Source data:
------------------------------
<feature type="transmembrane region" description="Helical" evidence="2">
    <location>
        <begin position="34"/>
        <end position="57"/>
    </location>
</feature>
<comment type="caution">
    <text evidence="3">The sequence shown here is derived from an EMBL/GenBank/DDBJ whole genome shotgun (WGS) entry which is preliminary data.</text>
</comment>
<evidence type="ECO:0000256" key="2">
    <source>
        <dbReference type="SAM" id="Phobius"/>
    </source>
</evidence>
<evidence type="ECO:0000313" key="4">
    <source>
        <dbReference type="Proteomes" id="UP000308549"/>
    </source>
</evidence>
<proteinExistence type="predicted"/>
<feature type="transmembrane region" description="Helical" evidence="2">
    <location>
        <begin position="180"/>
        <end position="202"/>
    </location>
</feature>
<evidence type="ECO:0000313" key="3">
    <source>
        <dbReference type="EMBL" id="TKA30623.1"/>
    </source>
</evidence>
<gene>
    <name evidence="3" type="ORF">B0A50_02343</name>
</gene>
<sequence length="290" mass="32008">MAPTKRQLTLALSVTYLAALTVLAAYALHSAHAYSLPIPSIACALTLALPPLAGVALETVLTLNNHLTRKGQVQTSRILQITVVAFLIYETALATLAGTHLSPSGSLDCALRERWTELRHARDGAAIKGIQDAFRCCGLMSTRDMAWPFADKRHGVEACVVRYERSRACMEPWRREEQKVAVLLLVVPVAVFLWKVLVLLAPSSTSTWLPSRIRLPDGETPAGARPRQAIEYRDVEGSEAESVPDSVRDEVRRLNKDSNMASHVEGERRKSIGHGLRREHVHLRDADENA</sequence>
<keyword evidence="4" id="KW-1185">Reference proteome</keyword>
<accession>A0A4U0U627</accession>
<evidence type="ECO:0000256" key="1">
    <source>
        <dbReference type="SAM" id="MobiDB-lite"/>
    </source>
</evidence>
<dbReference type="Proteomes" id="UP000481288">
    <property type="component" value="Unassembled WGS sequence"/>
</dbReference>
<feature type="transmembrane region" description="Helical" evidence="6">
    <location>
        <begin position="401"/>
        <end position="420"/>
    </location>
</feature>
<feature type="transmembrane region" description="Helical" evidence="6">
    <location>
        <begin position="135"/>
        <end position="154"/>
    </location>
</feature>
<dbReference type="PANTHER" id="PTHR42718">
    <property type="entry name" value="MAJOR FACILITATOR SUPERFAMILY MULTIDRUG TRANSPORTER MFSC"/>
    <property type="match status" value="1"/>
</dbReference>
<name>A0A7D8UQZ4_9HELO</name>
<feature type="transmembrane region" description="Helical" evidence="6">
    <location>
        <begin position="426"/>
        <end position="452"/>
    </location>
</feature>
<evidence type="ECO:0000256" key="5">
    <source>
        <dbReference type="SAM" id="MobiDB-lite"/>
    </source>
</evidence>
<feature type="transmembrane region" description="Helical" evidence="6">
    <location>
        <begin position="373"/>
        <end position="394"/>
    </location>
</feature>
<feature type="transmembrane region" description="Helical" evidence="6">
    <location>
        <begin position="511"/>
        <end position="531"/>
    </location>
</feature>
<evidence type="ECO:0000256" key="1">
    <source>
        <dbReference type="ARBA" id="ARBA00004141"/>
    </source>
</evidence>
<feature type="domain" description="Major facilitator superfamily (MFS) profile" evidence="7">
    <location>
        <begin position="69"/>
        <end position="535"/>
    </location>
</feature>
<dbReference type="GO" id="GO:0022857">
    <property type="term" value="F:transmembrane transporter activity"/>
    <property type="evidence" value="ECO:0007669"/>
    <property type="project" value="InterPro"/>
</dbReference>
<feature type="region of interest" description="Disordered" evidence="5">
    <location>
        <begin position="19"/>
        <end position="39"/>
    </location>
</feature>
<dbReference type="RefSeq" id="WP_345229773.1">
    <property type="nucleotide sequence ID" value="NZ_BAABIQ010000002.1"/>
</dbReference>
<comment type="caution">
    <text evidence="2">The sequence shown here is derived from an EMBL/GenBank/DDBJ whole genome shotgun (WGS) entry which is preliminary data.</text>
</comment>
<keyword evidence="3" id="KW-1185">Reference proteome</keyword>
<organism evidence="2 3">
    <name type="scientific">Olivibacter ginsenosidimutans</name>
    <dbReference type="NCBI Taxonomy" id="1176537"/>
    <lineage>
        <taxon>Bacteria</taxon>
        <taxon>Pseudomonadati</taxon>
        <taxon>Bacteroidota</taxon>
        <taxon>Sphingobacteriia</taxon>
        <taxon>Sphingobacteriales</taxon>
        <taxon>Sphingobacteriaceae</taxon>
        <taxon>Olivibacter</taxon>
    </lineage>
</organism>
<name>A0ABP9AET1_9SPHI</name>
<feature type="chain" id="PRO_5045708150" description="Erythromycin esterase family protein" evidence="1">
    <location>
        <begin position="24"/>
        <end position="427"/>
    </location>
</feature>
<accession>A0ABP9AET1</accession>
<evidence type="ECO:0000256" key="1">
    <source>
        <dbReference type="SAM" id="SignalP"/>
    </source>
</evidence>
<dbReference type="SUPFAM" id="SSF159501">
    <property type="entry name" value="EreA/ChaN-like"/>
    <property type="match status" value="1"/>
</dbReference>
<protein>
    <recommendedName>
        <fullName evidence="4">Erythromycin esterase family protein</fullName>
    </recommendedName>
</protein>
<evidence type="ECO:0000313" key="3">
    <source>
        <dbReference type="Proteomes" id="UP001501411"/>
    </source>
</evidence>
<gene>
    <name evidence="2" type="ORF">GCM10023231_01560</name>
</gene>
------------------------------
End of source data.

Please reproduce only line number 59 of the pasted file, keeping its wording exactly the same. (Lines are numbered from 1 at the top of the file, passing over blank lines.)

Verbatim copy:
    <property type="entry name" value="MAJOR FACILITATOR SUPERFAMILY MULTIDRUG TRANSPORTER MFSC"/>